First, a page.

# Quaternion product as a matrix product

Pick a quaternion

p = p0 + p1i + p2j + p3k

and consider the function that acts on quaternions by multiplying them on the left by p.

If we think of q as a vector in R4 then this is a linear function of q, and so it can be represented by multiplication by a 4 × 4 matrix Mp.

It turns out How might you remember or derive this matrix? Consider the matrix on the left below. It’s easier to see the pattern here than in Mp. You can derive Mp from this matrix.

Let’s look at the second row, for example. The second row of Mp, when multiplied by q as a column vector, produces the i component of the product.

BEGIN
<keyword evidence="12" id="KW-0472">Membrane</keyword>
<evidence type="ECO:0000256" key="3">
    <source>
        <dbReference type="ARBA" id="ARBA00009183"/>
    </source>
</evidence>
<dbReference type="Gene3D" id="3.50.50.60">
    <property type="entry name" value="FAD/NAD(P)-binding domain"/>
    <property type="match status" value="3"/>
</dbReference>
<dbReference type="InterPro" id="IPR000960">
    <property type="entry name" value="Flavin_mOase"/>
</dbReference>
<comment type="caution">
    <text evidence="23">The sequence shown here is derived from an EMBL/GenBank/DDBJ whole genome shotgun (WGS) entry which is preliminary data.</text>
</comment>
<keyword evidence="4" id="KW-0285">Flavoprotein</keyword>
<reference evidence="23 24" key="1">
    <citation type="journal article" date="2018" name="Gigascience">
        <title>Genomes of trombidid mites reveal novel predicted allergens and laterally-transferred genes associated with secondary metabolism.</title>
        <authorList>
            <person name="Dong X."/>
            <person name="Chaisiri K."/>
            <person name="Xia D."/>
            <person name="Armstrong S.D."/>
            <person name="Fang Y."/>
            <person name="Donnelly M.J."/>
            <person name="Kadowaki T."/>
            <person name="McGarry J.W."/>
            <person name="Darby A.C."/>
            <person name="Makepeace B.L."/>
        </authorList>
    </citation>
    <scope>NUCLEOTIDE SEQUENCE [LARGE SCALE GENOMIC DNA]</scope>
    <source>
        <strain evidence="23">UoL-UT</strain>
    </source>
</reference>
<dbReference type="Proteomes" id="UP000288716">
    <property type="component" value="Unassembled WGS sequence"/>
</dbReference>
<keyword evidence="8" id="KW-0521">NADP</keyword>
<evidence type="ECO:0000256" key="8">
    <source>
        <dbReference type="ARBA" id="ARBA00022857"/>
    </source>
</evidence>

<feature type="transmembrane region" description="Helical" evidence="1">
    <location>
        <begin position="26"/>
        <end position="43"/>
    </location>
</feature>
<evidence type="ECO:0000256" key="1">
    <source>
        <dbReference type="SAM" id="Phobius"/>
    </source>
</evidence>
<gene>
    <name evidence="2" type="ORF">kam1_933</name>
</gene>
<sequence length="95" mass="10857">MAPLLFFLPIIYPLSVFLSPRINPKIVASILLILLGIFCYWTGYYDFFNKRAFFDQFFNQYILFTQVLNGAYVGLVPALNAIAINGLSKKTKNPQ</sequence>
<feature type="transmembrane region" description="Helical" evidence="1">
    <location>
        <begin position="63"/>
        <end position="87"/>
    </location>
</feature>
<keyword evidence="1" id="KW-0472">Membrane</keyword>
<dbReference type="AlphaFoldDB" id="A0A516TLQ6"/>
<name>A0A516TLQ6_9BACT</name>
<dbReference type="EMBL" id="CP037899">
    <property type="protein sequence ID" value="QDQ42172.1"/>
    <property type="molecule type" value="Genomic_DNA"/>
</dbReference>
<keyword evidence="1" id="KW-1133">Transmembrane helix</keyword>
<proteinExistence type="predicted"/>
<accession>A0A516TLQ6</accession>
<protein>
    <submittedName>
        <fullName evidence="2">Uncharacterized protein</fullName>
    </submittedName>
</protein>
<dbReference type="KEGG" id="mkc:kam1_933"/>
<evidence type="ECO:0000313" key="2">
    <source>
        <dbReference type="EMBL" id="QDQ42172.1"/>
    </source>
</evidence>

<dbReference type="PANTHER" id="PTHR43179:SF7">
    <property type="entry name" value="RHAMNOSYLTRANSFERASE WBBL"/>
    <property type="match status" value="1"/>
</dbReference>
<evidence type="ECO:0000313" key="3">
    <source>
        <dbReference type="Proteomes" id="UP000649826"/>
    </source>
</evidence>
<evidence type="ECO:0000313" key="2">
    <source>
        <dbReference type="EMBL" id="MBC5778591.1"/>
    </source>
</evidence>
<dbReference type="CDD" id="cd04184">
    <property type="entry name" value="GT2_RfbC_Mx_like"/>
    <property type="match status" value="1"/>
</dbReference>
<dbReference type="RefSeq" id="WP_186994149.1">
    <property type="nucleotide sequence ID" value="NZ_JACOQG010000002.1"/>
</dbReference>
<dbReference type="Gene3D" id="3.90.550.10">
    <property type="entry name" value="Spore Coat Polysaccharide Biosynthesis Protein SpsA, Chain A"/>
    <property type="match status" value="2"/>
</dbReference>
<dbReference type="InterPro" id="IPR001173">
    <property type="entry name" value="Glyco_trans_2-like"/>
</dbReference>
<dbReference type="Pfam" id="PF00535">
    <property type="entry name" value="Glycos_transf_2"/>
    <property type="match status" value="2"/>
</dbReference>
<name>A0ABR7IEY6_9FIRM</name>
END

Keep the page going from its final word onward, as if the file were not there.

How do you get an i term in the product? By multiplying the i component of p by the real component of q, or by multiplying the real component of p times the i component of p, or by multiplying the i/ j component of p by the j component of q, or by multiplying the i/k component of p by the k component of q.

The other rows follow the same pattern. To get the x component of the product, you add up the products of the x/y term of p and the y term of q. Here x and y range over

{1, i, j, k}.

To get Mp from the matrix on the right, replace 1 with the real component of p, replace i with the i component of p, etc.

As a final note, notice that the off-diagonal elements of Mp are anti-symmetric:

mij = –mji

unless i = j.